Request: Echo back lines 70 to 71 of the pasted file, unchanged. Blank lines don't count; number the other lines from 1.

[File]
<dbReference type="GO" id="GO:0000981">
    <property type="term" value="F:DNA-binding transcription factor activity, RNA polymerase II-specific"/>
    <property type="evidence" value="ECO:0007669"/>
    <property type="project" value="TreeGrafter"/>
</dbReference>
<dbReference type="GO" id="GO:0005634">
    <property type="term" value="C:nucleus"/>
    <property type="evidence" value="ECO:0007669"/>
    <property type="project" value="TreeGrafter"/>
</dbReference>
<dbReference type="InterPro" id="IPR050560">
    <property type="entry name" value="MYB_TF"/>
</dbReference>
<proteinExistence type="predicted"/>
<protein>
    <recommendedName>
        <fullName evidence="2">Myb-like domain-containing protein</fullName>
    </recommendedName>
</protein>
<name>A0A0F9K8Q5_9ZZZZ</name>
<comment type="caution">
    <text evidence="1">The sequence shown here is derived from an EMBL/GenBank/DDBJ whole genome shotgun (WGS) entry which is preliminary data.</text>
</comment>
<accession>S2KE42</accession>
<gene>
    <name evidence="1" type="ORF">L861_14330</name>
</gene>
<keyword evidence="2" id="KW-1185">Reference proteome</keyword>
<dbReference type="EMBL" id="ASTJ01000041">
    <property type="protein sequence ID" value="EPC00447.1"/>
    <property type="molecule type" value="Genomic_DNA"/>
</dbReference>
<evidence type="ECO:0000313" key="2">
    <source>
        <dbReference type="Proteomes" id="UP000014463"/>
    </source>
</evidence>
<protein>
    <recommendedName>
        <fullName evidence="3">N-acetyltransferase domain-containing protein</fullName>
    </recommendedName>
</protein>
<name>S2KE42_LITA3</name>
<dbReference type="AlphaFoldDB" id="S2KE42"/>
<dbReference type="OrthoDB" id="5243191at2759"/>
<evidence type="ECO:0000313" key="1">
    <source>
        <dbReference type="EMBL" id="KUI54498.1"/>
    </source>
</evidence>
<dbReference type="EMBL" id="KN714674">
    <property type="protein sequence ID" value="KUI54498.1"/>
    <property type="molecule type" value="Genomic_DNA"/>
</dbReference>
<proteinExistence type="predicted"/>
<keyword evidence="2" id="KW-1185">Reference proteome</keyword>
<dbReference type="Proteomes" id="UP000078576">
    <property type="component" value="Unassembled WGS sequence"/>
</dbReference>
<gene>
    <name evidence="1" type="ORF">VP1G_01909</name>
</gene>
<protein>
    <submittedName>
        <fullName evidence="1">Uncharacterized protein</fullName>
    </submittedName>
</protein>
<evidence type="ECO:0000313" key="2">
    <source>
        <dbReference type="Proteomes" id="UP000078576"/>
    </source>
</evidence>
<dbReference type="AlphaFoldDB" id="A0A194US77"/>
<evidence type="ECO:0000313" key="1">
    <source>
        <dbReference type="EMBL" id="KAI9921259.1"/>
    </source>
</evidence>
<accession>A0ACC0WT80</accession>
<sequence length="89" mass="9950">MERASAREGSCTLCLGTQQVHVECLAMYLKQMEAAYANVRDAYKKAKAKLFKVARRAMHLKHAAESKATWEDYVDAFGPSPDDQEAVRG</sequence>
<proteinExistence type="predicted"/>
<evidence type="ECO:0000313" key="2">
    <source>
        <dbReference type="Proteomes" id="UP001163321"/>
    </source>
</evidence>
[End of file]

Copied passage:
        <dbReference type="Proteomes" id="UP000078576"/>
    </source>